An email from the UK Border Agency claims that the Glasgow Asylum Seeker Accommodation Contract was cancelled only after Glasgow City Council invited the Agency to do so.
The email, dated 15 November, is from a Home Office official and claims that the UK Agency offered the Labour run Council an increase on their existing contract but that it was refused. Contractual arrangements meant that the refusal left the Agency with no option but to terminate the existing contract.
In the email the official writes: “Despite UK Border Agency offering an increase on what are, already, the highest accommodation charges in the UK outside London we were unable to reach an agreement. Glasgow City Council invited UK Border Agency to terminate the contract and contractually we were left with no other option but to do so.”
The termination of the accommodation contract means that the Glasgow Council are no longer in a position to offer accommodation support to asylum seekers, many of whom may be forced to seek alternative accommodation around Scotland.
Asylum seekers have been warned in a letter that they face being forced out of their current homes with, if they are lucky, 3 – 5 days notice. Many will be forced to move within weeks and will be allowed only two pieces of luggage each, with furnishings being transported on their behalf.
The contract cancellation resulted in a protest outside Glasgow city chambers on Monday which was attended by the SNP council group as well as SNP MSPs. Speaking at the protest was SNP group leader James Dornan.
On learning of the claims over the contracts cancellation Mr Dornan said:
“The ongoing concern over the future accommodation of our asylum seekers is becoming more and more serious by the day. The SNP Group in Glasgow remains committed to the united campaign to reverse the decision of the UKBA to terminate the accommodation contract and save the 42 jobs at Blindcraft that are at risk from this decision, we are extremely concerned by this latest claim by the UKBA.
“I have heard nothing from the Council that suggests they wished to terminate the contract, which has only added pressure to those already in an extremely pressurised existence and I am sure the council will repudiate this comment immediately. However, no matter who terminated the contract, the safety and security of the vulnerable entrusted to our city must remain our top priority and I urge Glasgow City Council and the UKBA to get back round the table forthwith to bring to a satisfactory and speedy conclusion this whole unfortunate situation”.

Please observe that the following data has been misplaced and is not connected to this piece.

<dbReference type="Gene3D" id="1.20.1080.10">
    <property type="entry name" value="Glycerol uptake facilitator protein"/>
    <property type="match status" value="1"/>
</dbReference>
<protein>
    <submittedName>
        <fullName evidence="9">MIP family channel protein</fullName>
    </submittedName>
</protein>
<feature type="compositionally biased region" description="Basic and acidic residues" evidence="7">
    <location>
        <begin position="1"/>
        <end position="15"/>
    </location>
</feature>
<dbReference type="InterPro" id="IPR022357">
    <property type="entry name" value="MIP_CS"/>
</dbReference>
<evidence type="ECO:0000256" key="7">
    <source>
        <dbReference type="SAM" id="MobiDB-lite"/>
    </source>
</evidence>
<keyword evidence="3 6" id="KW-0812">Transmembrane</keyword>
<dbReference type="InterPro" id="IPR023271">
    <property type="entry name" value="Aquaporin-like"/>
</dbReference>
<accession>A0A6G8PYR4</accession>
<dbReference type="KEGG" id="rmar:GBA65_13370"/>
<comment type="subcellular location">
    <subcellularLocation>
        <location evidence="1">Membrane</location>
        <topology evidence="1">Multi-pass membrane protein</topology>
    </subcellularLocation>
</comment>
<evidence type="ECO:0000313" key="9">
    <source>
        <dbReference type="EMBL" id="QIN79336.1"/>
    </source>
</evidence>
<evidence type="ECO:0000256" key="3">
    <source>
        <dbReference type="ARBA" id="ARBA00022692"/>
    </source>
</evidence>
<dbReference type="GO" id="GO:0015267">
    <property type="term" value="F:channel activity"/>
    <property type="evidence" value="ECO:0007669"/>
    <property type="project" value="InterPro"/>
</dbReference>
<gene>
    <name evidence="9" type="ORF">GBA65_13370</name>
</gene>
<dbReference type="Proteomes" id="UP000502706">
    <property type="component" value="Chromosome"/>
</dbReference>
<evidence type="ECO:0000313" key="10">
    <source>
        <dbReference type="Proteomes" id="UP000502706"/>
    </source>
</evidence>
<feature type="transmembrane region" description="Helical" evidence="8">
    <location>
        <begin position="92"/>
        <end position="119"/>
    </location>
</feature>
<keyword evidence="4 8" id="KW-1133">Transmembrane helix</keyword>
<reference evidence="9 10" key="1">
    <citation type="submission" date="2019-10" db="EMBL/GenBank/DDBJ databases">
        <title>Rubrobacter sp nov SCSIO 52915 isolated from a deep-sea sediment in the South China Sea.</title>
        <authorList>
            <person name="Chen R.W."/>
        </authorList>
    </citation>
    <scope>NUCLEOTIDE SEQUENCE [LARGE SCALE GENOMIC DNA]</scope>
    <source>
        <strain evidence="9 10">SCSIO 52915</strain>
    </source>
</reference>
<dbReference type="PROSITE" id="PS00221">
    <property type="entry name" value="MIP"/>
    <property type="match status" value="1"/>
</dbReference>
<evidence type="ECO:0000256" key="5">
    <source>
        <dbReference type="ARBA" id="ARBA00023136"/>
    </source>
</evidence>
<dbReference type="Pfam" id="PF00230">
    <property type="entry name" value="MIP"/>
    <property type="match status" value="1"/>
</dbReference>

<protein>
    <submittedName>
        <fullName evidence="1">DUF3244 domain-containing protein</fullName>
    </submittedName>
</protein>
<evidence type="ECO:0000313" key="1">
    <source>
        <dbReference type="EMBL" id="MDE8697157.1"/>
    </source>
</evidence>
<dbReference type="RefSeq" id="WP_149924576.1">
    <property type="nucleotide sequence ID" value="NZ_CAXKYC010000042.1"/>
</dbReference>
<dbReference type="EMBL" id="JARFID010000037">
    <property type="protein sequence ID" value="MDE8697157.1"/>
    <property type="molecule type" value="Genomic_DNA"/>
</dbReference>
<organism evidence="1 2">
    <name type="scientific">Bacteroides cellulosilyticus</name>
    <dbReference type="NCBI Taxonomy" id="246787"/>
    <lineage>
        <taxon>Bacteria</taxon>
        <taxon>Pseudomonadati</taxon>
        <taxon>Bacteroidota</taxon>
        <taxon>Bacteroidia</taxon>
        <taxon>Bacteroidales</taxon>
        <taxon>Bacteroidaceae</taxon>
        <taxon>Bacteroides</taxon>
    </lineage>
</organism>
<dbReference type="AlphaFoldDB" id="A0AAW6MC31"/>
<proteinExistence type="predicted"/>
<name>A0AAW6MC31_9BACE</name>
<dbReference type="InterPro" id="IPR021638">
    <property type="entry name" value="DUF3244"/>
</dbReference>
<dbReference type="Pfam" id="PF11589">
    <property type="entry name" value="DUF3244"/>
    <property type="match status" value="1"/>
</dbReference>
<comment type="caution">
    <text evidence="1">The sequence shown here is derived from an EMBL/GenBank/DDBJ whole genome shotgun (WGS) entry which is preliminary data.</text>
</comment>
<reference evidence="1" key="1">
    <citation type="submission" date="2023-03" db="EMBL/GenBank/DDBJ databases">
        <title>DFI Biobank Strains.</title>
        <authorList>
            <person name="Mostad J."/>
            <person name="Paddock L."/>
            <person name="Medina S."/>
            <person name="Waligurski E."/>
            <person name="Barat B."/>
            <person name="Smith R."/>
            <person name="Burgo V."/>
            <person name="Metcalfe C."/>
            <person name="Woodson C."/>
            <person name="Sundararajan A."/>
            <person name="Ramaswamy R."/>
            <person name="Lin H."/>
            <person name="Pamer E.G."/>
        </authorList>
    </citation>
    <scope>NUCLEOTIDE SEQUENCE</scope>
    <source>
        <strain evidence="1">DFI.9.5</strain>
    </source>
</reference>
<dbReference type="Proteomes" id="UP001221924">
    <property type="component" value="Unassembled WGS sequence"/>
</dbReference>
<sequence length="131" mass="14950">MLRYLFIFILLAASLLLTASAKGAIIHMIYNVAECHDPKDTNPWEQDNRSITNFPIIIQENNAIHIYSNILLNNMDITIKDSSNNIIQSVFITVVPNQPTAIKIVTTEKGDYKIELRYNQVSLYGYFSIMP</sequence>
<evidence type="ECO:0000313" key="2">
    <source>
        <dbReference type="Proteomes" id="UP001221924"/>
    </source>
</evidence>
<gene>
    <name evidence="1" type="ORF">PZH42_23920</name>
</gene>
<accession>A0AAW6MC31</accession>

The City Council’s political groups – excepting the conservatives – signed a joint letter calling on the UK Government to reverse the decision to terminate the accommodation contract. A copy of the letter is available from the Glasgow City Council media unit.
We share the City Council’s wish that these changes are handled sensitively taking full account of individual circumstances and will continue to work closely with them to ensure the transition is handled as smoothly as possible and disruption is kept to a minimum. Letters have been sent to all asylum seekers currently housed by Glasgow City Council, explaining what could happen if they are required to move accommodation and further communication is planned to keep asylum seekers advised of future developments. We are very hopeful that the majority of the asylum seekers affected by this change of contract will remain in their current accommodation. If a move to new accommodation is required we will aim to give at least 14 days notice, where possible, and the costs of the move will fall to the new accommodation provider and not to the asylum seekers themselves. The UK Border Agency and Glasgow City Council held discussions over a period of months to review the asylum housing contract. Despite UK Border Agency offering an increase on what are, already, the highest accommodation charges in the UK outside London we were unable to reach an agreement. Glasgow City Council invited UK Border Agency to terminate the contract and contractually we were left with no other option but to do so.
I remain hopeful that the vast majority of service users will not have to move at all but that will depend to a large extent on how discussions go with Glasgow City Council.